“These updated Clean Air Act standards will lower the cancer risk from petroleum refineries for more than 1.4 million people and are a substantial step forward in EPA’s work to protect the health of vulnerable communities located near these facilities,” EPA Administrator Gina McCarthy said in the release.

  3. More Good Government EPA News: EPA Rule Aims To Curb Toxic Coal Plant Pollution In Waterways

    The Environmental Protection Agency announced new rules Wednesday aimed at curbing the amount of pollution that power plants dump into streams.

    The rule, known as the Steam Electric Power Generating Effluent Guidelines, targets steam electric power plants — plants that use steam to drive the electric generator — that dump large amounts of toxic pollutants into streams every year. The rule, according to the EPA, marks the first time the federal government has set limits on the amount of toxic metals that power plants can discharge into streams. The EPA estimates that the rule will keep 1.4 billion pounds of toxic metals and other pollutants out of waterways each year.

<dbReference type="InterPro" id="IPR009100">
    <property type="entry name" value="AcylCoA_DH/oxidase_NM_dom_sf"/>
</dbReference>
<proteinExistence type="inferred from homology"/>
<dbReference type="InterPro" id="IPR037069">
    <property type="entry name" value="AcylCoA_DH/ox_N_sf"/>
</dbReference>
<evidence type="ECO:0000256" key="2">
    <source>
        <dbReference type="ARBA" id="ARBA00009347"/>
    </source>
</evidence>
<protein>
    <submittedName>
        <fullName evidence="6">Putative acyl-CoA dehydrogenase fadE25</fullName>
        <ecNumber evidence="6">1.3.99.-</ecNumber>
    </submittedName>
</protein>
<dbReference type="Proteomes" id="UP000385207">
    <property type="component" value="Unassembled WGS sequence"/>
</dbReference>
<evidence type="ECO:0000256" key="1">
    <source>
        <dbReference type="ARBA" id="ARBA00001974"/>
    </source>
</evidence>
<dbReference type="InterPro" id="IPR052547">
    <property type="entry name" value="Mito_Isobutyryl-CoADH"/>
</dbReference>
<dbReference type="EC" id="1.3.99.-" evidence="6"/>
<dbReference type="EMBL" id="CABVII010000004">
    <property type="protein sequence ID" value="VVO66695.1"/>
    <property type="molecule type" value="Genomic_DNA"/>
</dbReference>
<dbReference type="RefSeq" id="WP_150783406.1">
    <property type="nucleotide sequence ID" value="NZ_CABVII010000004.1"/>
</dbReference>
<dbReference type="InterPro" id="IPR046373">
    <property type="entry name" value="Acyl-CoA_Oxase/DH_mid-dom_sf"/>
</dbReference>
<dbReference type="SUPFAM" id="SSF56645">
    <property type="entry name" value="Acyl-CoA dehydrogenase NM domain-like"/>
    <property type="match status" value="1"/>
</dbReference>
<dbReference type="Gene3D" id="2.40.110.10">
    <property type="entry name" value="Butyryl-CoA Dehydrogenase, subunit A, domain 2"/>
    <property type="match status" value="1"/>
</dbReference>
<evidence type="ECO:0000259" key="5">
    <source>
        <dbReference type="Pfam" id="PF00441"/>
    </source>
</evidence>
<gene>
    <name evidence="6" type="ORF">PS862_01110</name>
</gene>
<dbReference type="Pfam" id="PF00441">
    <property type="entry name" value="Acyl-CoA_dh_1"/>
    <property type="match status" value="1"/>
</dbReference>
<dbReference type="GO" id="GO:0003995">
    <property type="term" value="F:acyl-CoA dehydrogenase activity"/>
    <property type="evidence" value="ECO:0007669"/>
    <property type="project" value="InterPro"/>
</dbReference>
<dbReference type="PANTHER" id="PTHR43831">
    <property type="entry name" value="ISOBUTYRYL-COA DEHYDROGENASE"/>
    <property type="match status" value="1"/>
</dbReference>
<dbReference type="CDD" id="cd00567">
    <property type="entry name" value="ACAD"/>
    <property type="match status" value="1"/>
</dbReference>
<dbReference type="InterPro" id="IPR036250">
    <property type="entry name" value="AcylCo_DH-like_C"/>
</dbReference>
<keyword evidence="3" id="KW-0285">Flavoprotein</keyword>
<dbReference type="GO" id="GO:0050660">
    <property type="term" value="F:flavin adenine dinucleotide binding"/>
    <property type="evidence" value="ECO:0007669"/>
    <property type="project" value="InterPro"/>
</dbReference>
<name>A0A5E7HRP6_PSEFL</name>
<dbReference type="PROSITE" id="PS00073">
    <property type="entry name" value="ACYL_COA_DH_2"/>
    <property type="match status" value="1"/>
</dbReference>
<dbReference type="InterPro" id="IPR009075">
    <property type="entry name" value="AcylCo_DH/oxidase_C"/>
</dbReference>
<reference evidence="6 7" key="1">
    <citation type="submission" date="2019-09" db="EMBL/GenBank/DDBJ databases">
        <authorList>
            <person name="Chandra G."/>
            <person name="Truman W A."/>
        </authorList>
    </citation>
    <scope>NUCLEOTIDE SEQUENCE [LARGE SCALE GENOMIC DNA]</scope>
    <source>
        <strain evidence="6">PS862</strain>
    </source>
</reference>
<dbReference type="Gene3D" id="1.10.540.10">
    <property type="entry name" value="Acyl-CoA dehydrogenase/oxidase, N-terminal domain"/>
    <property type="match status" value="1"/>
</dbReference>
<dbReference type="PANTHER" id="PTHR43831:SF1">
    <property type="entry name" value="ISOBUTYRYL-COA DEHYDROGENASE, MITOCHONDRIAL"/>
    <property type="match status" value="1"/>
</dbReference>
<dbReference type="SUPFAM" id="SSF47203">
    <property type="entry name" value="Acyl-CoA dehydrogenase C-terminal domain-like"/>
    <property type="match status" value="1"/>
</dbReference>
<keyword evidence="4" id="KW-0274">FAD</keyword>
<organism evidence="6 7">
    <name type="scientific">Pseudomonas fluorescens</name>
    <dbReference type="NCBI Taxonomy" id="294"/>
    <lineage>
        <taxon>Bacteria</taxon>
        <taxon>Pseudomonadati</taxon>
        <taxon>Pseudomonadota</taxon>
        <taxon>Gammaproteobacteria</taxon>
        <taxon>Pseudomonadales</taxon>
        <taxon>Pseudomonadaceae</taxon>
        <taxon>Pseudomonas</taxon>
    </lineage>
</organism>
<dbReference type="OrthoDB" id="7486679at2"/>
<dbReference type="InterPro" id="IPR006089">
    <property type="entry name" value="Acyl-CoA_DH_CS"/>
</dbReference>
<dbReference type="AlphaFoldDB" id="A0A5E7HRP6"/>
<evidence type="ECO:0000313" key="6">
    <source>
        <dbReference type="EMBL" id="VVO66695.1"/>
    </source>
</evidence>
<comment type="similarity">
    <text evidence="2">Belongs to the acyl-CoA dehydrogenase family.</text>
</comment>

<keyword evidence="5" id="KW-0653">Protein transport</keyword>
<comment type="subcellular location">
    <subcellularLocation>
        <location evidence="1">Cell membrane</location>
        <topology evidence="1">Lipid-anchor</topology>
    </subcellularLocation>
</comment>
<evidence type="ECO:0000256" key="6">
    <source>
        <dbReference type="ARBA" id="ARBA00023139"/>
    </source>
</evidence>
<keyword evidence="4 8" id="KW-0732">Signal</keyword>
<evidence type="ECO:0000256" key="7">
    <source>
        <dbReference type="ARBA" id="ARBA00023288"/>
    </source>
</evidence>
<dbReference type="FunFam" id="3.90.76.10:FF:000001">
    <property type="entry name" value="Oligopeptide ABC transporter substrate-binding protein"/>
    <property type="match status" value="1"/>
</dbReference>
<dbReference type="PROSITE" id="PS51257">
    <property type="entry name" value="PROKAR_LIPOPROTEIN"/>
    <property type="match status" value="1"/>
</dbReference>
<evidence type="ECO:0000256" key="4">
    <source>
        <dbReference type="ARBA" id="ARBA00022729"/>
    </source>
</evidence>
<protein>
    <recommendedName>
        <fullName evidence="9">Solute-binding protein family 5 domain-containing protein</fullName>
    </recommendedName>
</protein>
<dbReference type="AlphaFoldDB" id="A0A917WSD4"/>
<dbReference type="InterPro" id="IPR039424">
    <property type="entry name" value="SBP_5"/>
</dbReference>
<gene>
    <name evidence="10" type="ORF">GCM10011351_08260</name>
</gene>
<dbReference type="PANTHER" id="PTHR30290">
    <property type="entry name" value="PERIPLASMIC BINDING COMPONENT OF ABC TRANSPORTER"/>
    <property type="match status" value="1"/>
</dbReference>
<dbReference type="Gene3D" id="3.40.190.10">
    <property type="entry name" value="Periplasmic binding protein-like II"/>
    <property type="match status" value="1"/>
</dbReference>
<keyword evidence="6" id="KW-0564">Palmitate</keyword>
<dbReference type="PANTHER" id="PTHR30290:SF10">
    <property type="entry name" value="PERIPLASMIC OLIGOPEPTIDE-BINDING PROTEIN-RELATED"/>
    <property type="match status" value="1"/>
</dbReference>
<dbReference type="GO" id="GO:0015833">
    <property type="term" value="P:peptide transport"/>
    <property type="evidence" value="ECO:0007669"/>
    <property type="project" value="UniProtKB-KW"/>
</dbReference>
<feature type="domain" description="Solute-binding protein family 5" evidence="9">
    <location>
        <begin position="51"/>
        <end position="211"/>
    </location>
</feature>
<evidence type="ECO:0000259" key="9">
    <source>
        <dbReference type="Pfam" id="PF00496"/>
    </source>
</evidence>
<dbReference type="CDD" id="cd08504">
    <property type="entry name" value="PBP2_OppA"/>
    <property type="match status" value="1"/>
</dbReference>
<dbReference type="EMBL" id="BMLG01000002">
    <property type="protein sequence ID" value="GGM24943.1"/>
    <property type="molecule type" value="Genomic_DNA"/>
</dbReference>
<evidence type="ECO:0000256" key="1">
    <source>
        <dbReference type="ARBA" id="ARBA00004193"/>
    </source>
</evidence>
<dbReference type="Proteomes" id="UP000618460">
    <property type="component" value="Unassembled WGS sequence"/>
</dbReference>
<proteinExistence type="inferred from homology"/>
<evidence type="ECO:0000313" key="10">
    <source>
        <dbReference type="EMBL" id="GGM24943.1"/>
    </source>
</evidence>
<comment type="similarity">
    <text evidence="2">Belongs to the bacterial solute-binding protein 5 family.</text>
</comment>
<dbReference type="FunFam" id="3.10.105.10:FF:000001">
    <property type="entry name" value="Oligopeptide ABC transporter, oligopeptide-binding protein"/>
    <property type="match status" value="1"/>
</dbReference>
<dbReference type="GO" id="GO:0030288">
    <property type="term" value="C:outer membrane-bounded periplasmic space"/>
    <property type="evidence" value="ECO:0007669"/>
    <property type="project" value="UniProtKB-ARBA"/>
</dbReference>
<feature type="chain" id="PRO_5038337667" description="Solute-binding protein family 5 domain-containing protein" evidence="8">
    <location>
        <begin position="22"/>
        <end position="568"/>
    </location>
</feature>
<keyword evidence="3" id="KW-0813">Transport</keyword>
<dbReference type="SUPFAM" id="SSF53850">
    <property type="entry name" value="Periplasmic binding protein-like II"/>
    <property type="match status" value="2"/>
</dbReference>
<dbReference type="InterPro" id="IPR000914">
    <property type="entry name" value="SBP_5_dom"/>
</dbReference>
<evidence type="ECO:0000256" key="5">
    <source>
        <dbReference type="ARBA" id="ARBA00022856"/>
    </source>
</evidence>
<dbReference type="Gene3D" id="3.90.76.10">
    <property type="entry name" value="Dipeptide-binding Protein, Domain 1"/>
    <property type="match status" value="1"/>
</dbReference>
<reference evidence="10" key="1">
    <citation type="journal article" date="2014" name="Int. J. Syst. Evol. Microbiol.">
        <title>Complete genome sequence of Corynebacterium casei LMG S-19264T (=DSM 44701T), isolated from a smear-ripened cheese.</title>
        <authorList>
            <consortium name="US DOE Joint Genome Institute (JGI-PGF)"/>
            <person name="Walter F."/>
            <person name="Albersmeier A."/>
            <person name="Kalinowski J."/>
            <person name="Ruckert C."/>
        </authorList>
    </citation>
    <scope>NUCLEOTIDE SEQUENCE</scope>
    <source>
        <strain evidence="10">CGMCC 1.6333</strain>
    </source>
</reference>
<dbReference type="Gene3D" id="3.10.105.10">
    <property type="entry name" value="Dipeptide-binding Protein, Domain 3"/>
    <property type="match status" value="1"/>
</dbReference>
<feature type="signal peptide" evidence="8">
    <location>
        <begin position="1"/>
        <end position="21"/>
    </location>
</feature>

According to the EPA, electric plants dump 64,400 pounds of lead, 2,820 pounds of mercury, 79,200 pounds of arsenic, and 1,970,000 pounds of aluminum into the country’s waterways every year. As the agency points out, that’s bad news for environmental health and for the health of people who depend on these streams for drinking water. Some of these pollutants, including arsenic, are known carcinogens, while others, such as lead, have been linked to developmental and reproductive problems. This pollution has also been linked to fish die-offs, according to the EPA.